Tag: Georgia

Georgia Politics And The American Revolution

picture of the three signers of the Georgia signers of The Declaration of Independence
The Georgia Signers

There were three signers of the Declaration of Independence from Georgia. These were George Walton, Lyman Hall, and Button Gwinnett.

Button Gwinnett’s signature is at the top of the first column of signatures on the bottom left of the Declaration.  His signature is one of the most sought after of all the men who were there. Gwinnett was a leader of the radical faction of the Whigs. The other Whig faction was not as enthusiastic for American independence. Those loyalists who favored British rule were called Tories.

Button Gwinnett was killed in a duel by his political enemy, Lachlan McIntosh, in May, 1777.  Both men were wounded in the duel, but McIntosh recovered and Gwinnett died three days later. His early demise less than a year after the signing has made his signature very valuable, and it may be worth hundreds of thousands of dollars in today’s market.

picture of the Declaration of Independence
Declaration of Independence

Gwinnett’s second in the famous duel was my ancestor, George Wells. He was a leader of the radical Whig faction. In early 1780 as president of the executive council, Wells acted as governor when Richard Howley, Governor, and George Walton traveled to Philadelphia as representatives to the Continental Congress.

picture of Button Gwinett
Button Gwinett

George Wells was killed in a duel on February 15, 1780 by a political enemy, Major James Jackson. The politics in Georgia during the Revolution were dirty and dangerous. The leaders of the radical Whig faction, Gwinnett and Wells, although killed in duels, had a lasting effect on democratic rule in the State of Georgia.

At one time, there were three state governments in Georgia. The Tories (Loyalists) convened in Savannah, and the Whigs, of which there were two factions, convened in Augusta. It was a confusing time, and choosing the winning side could be a hazard to your health.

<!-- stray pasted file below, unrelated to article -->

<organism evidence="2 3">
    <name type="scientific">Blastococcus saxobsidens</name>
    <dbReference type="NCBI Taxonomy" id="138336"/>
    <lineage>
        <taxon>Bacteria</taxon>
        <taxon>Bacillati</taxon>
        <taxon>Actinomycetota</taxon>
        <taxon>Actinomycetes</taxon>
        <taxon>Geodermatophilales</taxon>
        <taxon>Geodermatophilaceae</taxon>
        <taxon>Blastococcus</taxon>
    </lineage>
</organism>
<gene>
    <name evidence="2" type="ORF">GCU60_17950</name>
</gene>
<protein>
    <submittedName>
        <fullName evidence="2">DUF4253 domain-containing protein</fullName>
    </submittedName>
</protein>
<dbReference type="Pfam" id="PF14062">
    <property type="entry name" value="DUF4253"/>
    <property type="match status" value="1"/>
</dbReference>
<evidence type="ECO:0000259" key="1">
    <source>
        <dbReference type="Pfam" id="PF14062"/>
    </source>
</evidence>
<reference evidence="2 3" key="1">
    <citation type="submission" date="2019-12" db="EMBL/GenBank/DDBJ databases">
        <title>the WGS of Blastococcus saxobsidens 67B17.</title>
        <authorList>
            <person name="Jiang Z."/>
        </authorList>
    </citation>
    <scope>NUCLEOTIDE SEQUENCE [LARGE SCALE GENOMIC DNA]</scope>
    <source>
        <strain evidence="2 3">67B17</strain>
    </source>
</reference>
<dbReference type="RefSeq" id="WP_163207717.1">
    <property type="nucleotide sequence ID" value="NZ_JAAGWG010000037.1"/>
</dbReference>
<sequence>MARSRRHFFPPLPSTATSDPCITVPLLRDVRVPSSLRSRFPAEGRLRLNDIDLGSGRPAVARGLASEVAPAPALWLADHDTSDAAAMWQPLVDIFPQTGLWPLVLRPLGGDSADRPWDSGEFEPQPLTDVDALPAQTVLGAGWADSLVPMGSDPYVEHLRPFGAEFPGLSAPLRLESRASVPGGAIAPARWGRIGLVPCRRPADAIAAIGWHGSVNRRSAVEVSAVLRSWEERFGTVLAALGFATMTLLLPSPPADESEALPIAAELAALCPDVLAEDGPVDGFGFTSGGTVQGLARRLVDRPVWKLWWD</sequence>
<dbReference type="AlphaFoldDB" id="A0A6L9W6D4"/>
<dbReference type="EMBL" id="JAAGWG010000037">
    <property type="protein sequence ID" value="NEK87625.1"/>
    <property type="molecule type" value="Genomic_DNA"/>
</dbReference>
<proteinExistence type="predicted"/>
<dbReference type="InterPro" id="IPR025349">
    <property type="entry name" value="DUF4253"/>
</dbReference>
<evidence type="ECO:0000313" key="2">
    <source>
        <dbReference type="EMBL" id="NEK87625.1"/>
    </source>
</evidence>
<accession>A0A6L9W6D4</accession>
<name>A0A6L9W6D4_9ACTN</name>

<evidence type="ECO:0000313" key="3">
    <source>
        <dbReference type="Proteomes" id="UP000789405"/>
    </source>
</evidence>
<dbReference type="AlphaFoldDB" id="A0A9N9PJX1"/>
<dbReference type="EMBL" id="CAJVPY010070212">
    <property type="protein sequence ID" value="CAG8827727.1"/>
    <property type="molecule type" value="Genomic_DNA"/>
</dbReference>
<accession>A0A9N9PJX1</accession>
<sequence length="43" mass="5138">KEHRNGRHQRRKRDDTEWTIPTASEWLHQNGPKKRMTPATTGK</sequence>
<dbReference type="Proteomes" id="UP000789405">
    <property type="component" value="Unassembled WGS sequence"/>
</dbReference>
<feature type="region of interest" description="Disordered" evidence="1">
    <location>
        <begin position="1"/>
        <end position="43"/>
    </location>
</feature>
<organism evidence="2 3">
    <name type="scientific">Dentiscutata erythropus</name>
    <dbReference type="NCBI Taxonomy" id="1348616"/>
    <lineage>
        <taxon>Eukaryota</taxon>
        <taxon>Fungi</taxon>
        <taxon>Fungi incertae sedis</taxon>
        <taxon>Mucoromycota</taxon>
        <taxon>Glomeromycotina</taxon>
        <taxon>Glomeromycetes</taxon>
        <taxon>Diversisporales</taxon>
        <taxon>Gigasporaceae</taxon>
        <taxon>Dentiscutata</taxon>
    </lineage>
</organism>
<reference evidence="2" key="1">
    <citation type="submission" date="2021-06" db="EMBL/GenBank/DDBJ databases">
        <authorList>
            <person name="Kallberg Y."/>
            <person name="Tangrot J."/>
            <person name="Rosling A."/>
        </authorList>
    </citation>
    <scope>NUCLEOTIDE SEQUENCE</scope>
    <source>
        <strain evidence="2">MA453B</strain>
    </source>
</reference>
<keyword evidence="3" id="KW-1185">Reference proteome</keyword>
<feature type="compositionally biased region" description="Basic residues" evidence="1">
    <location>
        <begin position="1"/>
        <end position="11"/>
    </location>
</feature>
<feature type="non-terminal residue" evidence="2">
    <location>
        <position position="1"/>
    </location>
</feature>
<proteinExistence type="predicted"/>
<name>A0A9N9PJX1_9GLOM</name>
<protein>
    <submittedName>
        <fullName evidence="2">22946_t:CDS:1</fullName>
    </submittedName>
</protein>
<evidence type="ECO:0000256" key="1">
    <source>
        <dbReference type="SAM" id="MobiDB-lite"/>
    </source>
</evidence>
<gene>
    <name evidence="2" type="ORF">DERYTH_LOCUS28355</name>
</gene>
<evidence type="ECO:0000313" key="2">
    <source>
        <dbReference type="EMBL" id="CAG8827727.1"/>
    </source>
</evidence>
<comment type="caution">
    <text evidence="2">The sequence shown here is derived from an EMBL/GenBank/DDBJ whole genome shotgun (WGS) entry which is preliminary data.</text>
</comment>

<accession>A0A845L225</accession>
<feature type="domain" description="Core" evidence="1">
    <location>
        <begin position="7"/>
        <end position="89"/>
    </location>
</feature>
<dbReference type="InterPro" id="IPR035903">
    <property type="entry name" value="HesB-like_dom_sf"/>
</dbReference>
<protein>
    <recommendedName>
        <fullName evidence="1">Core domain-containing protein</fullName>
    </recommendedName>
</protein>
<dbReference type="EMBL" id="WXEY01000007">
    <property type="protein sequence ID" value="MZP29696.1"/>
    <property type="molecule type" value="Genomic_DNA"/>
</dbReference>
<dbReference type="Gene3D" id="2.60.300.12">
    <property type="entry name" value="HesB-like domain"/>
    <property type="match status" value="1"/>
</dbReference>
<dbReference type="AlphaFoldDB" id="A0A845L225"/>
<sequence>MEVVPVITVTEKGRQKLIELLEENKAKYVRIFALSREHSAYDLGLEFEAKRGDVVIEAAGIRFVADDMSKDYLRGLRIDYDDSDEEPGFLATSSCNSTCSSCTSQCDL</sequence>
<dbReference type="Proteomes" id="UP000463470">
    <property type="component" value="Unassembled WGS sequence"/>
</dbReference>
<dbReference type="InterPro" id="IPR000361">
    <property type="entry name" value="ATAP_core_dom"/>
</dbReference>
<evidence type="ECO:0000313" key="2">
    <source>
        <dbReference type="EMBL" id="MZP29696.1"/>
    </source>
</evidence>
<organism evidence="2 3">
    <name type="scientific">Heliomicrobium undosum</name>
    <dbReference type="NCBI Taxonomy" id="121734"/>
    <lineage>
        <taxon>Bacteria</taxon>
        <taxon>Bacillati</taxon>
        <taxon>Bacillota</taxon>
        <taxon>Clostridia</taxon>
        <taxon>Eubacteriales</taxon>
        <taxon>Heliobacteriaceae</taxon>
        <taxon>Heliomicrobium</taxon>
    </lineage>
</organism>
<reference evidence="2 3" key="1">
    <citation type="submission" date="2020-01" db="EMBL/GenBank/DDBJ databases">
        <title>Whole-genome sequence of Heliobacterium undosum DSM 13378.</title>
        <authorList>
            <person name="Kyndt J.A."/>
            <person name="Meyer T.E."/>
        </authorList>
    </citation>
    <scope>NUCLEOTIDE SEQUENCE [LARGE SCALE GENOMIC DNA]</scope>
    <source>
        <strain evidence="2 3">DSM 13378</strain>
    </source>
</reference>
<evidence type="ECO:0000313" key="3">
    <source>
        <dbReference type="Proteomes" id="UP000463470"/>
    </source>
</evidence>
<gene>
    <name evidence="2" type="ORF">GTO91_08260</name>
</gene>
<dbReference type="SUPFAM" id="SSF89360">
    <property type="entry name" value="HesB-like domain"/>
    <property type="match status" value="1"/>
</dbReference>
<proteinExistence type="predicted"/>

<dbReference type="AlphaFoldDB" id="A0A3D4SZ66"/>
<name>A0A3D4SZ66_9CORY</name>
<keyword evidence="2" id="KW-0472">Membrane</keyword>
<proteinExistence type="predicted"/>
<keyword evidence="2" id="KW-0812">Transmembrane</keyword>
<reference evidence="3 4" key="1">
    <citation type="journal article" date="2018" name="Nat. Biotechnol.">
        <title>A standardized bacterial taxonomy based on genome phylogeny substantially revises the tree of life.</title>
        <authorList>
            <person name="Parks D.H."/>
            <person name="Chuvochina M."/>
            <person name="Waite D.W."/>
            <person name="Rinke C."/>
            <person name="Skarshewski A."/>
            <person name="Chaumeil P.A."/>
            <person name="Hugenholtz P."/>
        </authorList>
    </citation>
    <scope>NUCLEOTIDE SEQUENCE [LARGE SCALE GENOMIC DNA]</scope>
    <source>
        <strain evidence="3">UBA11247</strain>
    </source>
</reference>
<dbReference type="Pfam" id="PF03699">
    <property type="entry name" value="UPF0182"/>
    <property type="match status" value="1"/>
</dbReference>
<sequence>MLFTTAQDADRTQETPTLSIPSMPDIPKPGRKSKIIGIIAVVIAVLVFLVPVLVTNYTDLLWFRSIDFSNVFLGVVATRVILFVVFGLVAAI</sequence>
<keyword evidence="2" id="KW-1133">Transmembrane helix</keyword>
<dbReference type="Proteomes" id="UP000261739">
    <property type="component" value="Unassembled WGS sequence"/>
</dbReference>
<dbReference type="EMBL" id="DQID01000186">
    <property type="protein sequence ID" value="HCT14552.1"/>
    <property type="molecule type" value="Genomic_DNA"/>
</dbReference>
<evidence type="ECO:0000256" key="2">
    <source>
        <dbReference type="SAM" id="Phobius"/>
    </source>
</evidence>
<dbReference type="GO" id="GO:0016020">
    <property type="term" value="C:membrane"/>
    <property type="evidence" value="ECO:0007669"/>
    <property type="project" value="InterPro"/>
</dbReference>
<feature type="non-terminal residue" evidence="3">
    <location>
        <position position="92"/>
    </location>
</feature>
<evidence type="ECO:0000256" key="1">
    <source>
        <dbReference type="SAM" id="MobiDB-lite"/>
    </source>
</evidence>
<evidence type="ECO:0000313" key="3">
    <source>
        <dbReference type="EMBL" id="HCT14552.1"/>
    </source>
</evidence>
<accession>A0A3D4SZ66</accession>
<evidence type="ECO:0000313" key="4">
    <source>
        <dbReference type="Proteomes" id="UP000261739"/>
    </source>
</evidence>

Gwinnett County, Georgia was named for Button Gwinnett. It is in the Atlanta metropolitan area, and is one of the fastest growing counties in the nation.

She’s A Purty Thang!

baby picture of Georgia
Baby Georgia

Yes, she is. Her name is Georgia, and she is my two-year old grand-daughter. Her second birthday was last week, but her party will be today, the first available weekend.

The interesting thing to me is that she looks very much like her mother at that age, and also much like my wife. I can spot signs of my mother’s looks, too. That is one reason why grand-children are so precious. You can see not only yourself in them, but also the looks and mannerisms of other family members. Life is beautiful when they are young.

In my opinion there will never be a time when she becomes not-pretty. She will always be beautiful, but, she will mature in her personality, growing physically and mentally every day. Darn it!

Picture of Georgia Age 1 1/2
Georgia Today

Someday, she will be a teenager. God forbid!

There is a better than even chance that she will be like her mother, who was a beautiful girl, but drove us almost to insanity with her hormones coursing through her veins. As teenagers, girls are terrible specimens of the human race. Thank God Georgia is my grand-child, and I can turn her over to her parents for rearing during those troublesome years.

They all start out so sweet you could just crush them when hugging them. Then, they start growing up and slip into those awful teen years when everything you say is wrong, and nothing you say is heeded. Life is not fun during those years.

Then, sometime after college and a couple of dozen whacked-out boyfriends, she will grow up and become the person you wanted to raise in the first place. It is interesting that God brings us these tests of faith, knowing that not only will our children challenge our faith, but that those same faithless creatures will return to the values of their upbringing.

Life is good, and Georgia is our reward for a job well done. God bless grand-children.

Georgia Is Not The Pear State

Bradford Pear blossom pictureGeorgia is the Peach State. That is what all the license tags say, and we need to pay attention to our tradition.

Atlanta, we have a problem, and that problem is the Bradford Pear tree. This flowering perennial, once thought to be the perfect flowering tree, has become the scourge of the home owner. They flower early in the spring, and herald the start of the allergy season. The weather channel is forecasting tree pollen levels in the HIGH category this week, and the misery is starting.

Native to Korea and China, the Bradford Pear tree was introduced into the United States in the early twentieth century. It wasn’t until about 1963 that the USDA recommended the Bradford Pear for commercial and residential use. Things have gone downhill ever since.

Even though the Bradford Pear is considered a mild allergen, I have seen grown men break into tears when coming within a hundred feet of one of those overgrown bushes. Not since the introduction of Kudzu into our ecology have we been attacked so successfully by Asian nations.

With the blooming of the Bradford, men dressed in camo-clothes talk about dynamite and chain saws in the same breath. Women pushing strollers will go to the other side of the street to mitigate the nasal damage wrought by those decorative perennials. Neighbors plot late night tree-poisoning sorties against those who harbor those plant terrorists.

We need to get rid of those Asian pests, and find another flowering tree that is less obnoxious. How about the Japanese Cherry Tree?

It all makes me weep.